Contemporary Asian Art resources

Some great sources from Art Radar Asia:

e-flux – A basic yet comprehensive list of new exhibitions and announcements in the art world. Its journal, which has been published online since November 2008, raises questions about contemporary art issues.

Art AsiaPacific – One of my favorite periodicals: it covers the Middle East and Central Asia as well as East Asia. AAP also has articles that describe the major successes and progressions of major Asian artists and movements, which makes it especially helpful for research—for example, in the last issue, Zhang Huan and Roberto Chabet were mentioned.

ArtRadarAsia – As a student, I appreciate ArtRadarAsia for its broad range of topics covering all of the Asian art world. It’s an excellent resource for finding a paper topic or finding an overview of a movement or a specific area of Asia.

New York Times exhibition reviews – The New York Times art critics often review Asian art shows in the New York area. I would especially recommend reading reviews by Holland Cotter because they contain valuable specialist information on Asian art.

Asia Art Archive – A library of contemporary Asian art resources in Hong Kong which contains reference materials, exhibition catalogues, periodicals, pamphlets, exhibition invitations, newspaper articles, among other things. It’s comprehensive (it has over 25,000 catalogued materials), especially for East and Southeast Asia, and its catalogue is viewable online. It also has a listing of special events related to contemporary Asian art.

Wu Hung, Exhibiting Experimental Art in China: This is my favorite book about the development of contemporary Chinese art. Wu Hung, one of the foremost scholars of Chinese contemporary art, wrote this book as a catalog for Cancelled: Exhibiting Experimental Art in China, a 2000 show at Chicago’s Smart Museum. It explains the reconstruction of Song Dong’s installation Father and Son in the Ancestral Temple, which had originally been shown in the 1998 exhibition It’s Me, which was shut down by the Chinese government. It also lists all the exhibitions that were shut down or censored in the 1990s.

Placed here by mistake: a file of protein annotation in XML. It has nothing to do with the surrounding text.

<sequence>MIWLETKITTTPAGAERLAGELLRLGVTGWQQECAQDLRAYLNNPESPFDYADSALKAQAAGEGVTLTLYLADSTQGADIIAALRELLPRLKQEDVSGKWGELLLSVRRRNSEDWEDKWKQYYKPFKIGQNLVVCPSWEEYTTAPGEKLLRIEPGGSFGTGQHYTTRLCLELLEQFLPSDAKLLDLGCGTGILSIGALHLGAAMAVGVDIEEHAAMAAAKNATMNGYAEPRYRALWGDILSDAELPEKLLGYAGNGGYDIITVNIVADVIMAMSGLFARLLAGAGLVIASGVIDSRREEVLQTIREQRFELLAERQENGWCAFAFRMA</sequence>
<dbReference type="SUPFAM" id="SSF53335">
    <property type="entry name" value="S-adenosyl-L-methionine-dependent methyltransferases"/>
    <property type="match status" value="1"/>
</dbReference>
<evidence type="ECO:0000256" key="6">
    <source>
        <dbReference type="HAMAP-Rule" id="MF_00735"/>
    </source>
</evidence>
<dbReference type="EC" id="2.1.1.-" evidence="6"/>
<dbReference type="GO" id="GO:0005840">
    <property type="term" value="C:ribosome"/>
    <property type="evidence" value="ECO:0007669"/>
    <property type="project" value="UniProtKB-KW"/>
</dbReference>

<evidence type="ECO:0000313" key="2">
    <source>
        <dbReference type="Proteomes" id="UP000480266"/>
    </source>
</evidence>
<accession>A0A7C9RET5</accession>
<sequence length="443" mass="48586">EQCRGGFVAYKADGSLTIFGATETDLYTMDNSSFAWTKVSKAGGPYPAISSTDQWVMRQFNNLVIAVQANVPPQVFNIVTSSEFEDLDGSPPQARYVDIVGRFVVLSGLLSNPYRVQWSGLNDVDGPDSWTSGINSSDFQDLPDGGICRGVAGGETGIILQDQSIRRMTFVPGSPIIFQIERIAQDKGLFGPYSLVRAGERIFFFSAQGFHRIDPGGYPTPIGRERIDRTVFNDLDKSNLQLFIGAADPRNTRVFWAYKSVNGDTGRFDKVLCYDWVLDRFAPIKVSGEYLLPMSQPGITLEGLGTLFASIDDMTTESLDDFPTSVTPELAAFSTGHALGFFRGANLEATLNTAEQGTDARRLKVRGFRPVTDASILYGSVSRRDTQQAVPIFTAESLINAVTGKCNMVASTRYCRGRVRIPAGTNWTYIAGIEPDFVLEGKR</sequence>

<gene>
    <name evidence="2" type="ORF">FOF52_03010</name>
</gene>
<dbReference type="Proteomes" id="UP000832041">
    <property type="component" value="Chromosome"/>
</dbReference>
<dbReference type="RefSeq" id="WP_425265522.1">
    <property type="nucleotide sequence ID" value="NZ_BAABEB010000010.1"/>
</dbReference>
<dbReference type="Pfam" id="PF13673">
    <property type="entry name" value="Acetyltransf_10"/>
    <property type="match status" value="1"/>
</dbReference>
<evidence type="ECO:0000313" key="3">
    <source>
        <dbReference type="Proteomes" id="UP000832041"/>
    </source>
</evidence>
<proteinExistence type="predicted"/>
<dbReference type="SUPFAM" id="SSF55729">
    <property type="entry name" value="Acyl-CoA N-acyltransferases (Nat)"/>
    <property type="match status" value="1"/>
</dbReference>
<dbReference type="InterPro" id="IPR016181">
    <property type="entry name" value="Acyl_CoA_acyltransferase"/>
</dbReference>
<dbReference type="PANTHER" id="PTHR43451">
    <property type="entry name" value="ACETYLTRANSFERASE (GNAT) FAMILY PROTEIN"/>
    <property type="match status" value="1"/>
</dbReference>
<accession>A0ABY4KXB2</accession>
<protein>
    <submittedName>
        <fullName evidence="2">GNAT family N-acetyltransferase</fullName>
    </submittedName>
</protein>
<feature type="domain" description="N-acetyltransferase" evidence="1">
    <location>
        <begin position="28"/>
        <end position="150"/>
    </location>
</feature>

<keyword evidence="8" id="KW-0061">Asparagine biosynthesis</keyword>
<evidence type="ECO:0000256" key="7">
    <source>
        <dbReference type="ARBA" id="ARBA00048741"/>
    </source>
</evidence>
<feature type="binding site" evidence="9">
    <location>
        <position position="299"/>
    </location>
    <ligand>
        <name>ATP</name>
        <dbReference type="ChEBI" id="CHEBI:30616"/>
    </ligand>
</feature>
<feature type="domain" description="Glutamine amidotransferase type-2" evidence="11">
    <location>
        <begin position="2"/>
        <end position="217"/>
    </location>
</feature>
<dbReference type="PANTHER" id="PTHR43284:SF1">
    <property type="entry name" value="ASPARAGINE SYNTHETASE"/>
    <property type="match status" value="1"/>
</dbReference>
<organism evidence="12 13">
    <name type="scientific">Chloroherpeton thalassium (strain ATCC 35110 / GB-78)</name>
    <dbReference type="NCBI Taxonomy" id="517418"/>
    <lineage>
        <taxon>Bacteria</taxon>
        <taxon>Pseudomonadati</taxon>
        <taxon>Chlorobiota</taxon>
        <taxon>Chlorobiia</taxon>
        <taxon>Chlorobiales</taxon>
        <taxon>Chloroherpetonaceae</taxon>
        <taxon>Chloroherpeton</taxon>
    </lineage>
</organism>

Emerging Japanese artists resources

Guides to Galleries/Exhibitions
Great list of collectors, dealers in NY

Assembly Language – Reference list of Tokyo art gallery spaces.

Directory of museums in Japan
Tokyo Galleries, Art Market exhibitions Tokyo
Japan Times art exhibition listings:
Artist-in-residence program Tokyo
Tokyo Visualist – Book, Curators, Artists

AZITO: online gallery specializing in Japanese contemporary art
Mizuma Art Gallery

Web directory of journals, organizations and events.
Tokyo Art Beat – Art e-Journal – Tokyo art scene reviews
Kyoto Art Center critical journal.
Monthly Japanese art scene e-journal.

Individual Articles/Reviews/Reports:
Frieze Magazine – Tokyo – 2007
Brooklyn Rail – Making a Home: Japanese Contemporary Artists in New York
Emerging Artists from Japan

Edan Corkill reviews for Japan Times:
The ins and outs of competitive art shows
Art world fortunes linked to the ‘noughty’ economy
Murakami’s influence continues to prevail
The parallel world of art associations
Asian art ‘madness’ a la mode
This ‘Garden of Painting’ needs to be perennial

“The logical question, then, is why not make an exhibition on the period 1995-2010, and really explore what it was all about?

The answer Shima gave was disappointing. Yes, he wanted to do that. No, he didn’t because — “for one thing” — one of the prominent figures of the period, Takashi Murakami, refused to allow his work to be included. (In the past, Murakami has told me that he doesn’t want his work included in any group shows in Japan.) The other reason Shima gave was that the other artists wanted to show new work, as opposed to work dating back to the late-1990s.

Shima’s response was to narrow his focus to the ’00s — a period where the absence of Murakami would seem less like a gaping omission. At the same time, though, he surrendered the chance to tell us his interpretation of the period dating back to 1995…..